When the hoof nippers are closed and pressure on the handles is released, you should see a thin line of light between the blades. Adding pressure should close the blades completely.
When the time comes to buy hoof nippers and you are inexperienced or have only used hand-me-down tools, here is what you should look for in quality tools. Many farriers we spoke with are fans of some of the higher-end models. That isn't to disparage any of the more cost-effective tools, but these shoers feel there is an improved quality that comes with the higher price for hoof nippers.
"The real key is buying the good ones, because whether or not you take care of them, they'll last," says Jack Roth, an equine vet, operator of the Oklahoma Horseshoeing School and owner of MFC Horseshoeing Tools in Purcell, Okla. "The sorry ones just won't last."
He believes the steel used plays another important role in separating the quality of tools. "The steel which is the best for the blade doesn't make the best body of the tool," explains Roth. "There is a tremendous amount of stress at the joint. Likewise, the best body steel makes poor cutting steel.
"In the end, all you have to work with is your experience and what feels good in your hands."
Think about the job the nipper is used for. Danny Ward, operator of the Danny
Ward Horseshoeing School and representative with Diamond Tools/Cooper, says if your nippers aren't properly made, they will always underperform and become dull much more quickly than quality models.
"It's actually easy to tell a good pair of nippers," advises the Hall Of Famer.
"Close the nippers until the stops hit, then look toward the blades as you hold them up to a light."
In a good set of nippers, you should see the blades running parallel and parted enough so you can see a razor-thin ray of light between the blades.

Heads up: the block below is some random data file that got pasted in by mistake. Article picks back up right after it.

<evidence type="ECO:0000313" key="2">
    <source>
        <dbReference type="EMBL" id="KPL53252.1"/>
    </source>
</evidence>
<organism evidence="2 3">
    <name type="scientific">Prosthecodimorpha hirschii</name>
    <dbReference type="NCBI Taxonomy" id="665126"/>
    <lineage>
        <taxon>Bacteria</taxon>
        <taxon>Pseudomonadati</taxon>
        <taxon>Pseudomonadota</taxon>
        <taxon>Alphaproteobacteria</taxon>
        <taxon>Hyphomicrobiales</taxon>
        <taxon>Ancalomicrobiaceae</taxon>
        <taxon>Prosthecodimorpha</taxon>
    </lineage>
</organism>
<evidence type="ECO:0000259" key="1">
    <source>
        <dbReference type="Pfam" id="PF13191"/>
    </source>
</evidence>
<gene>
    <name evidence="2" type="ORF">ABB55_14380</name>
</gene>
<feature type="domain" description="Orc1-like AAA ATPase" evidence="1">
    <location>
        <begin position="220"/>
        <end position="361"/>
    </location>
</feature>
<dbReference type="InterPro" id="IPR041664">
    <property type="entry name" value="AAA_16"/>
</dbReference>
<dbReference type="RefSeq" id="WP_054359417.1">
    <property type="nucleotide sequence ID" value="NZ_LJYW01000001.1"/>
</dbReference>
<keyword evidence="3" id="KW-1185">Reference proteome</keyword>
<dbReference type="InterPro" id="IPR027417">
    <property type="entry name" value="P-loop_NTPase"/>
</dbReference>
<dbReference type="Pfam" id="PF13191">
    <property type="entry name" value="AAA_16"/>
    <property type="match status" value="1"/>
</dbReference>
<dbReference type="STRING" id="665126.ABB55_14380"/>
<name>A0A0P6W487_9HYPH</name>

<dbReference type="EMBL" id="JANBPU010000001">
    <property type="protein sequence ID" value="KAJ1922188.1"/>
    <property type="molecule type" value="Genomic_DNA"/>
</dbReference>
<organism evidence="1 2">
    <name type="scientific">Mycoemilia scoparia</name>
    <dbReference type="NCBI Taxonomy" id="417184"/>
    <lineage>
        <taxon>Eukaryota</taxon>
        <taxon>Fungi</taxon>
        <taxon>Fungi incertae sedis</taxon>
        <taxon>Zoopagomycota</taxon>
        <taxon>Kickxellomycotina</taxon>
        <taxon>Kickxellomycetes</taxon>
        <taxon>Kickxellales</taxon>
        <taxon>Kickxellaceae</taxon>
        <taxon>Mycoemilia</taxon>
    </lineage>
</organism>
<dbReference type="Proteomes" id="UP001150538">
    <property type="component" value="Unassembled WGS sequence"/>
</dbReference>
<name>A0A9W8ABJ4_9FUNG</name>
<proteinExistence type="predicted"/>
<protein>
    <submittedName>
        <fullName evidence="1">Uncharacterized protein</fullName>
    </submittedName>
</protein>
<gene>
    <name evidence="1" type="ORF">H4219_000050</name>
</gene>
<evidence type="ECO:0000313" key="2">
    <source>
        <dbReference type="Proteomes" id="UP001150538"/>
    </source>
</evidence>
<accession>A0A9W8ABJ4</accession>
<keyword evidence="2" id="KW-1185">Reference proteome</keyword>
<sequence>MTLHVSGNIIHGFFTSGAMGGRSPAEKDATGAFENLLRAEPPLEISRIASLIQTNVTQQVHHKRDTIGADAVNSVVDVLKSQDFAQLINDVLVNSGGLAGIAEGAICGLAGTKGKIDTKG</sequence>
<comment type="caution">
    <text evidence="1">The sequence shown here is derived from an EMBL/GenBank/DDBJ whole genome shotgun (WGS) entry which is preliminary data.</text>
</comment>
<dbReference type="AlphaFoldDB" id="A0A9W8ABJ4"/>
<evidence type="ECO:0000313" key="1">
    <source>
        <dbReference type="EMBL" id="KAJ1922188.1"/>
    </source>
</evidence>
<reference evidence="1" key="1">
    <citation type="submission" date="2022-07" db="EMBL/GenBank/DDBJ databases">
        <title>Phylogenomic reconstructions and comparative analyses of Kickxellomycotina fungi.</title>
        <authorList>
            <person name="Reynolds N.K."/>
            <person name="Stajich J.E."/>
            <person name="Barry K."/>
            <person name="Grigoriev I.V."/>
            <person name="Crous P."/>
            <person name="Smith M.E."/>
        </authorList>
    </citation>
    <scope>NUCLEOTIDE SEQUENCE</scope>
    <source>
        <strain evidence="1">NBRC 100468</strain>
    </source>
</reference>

He says if you squeeze the handles, the blades should come together, eliminating that hairline crack.
The Martinsville, Va., horseshoer identifies heat treatment as another telltale sign of a good set of hoof nippers.
"Look carefully at the top of the tool," says Ward. "You should be able to see where the heat treatment has changed the look of the metal on each blade."
You want nippers that open and close smoothly, without any side play or drag.
Don't only rely on a tool's rating or whether it passed the above tests, but get to a supply store and check how the tool feels in your hands. Never underestimate the importance of how the nippers feel while you use them.
"We as farriers are using out tools continuously, so it is important that they feel good in our hands," says Ward. "Let that tool talk to you."
Lansdowne, Ontario, farrier George Graves prefers high-end nippers because of their durability. He says you shouldn't overthink it, because "they are only nippers." Although he doesn't sharpen, oil or follow any of the common advice for increasing longevity of the tool, he is careful not to drop them or get the nippers wet.
Graves does replace them after 2 years. At that point, he'll sell the old nippers to one of his clients.
Grand Valley, Ontario, shoer Brian Hull says you can get a lot of life out of a middle-of-the-road set of nippers, but it is all about care and maintenance. He says that if you are careless with your nippers and don't take care of them, even "buying top-of-the-line nippers is no guarantee they will last any longer than medium-priced nippers, if you fail to care for them."